Re: Monohull What to do
With a kid, I think a slip makes a lot of sense. A Catalina 27 or Catalina 30 would be a good first monohull. They may not sail as well as some others, but you'll have a great support network and the boats are comfortable. If you really want something that's still trailerable, a C25 is a nice boat, too. 4 is about the max that I'd sail on a 25 regularly, but it's comfortable at that level of occupancy. The 27's cockpit isn't much bigger than the 25's, but the cabin is bigger and a little more comfortable. The 30 has a much bigger cabin and cockpit. You also transition from an outboard with the C25 to an inboard with the C30 (the 27's go both ways, depending on the boat). The C30 is going to be very heavy compared to what you're used to.
Catalinas are what they are - they are decent boats that are built to a certain price point. Some don't like them, some love them, for that reason. I don't know that I'd want to take an older, stock Catalina from the US to England, but for day/weekend sailing in comfortable conditions, they should be OK. The trick will be to find one that is in good shape - at your budget you'll be looking at older boats, and the temperment of the previous owner(s) will have more to do with how the boat behaves, and how reliable it is.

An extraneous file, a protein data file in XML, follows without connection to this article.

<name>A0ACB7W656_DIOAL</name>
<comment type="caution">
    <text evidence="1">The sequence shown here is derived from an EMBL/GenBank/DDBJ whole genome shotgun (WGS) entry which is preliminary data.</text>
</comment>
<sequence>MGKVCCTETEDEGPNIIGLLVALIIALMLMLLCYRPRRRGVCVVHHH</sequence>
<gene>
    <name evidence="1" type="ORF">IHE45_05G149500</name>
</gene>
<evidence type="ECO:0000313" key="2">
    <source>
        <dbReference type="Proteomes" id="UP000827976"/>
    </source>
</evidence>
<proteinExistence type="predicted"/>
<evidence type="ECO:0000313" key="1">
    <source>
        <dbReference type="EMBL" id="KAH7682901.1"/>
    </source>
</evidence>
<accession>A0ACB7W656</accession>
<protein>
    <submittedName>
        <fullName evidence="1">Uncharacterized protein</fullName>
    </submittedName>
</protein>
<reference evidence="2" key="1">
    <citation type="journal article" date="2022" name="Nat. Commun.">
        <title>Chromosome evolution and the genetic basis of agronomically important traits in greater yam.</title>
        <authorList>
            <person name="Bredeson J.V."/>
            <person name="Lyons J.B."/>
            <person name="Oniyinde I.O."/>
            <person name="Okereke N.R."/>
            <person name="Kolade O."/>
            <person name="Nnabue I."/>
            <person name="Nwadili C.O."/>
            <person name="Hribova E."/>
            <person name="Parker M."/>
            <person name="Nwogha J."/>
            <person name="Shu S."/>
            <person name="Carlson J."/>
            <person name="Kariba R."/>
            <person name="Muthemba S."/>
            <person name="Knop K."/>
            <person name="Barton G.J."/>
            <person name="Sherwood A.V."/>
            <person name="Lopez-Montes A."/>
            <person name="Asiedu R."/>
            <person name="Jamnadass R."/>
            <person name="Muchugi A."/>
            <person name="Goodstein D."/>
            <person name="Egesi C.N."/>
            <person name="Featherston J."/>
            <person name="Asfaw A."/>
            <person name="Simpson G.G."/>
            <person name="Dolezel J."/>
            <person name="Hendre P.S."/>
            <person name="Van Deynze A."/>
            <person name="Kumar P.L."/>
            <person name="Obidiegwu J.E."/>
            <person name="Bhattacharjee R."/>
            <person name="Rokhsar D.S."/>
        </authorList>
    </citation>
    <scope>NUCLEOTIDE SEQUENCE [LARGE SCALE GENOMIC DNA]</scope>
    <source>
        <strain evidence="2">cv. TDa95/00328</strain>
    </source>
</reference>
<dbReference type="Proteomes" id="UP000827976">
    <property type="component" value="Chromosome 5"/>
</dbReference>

All that being said, might I suggest that you sit down and define what you want from the boat? There may be other brands out there that would fit your needs and still fall in the same price range. Things to consider include:
* Depth in your local sailing area
* Tidal swing
* Number of bridges in your area and their height
* Primary intended use: day sailing, weekending or longer cruising?
* Typical number of expected people aboard?
* Engine type preference (inboard/outboard)?
* Maximum length you'd consider?
* Minimum length you'd consider?
* Sleeping arrangements/cabin layout preference (e.g. dinette vs settee)?
Once you have that set out, I'd suggest perusing Craigslist and Yachworld to get a sense for what's available in that market. Then spend some time on SailboatData and SailingTexas getting a sense for what the boats look like, inside and out, and decide what you think will work for you. You may wind up back at the Catalina (I was really surprised/impressed with the C30 the first time I was aboard one), but at least you'll have done your research and can feel confident that you haven't missed much.
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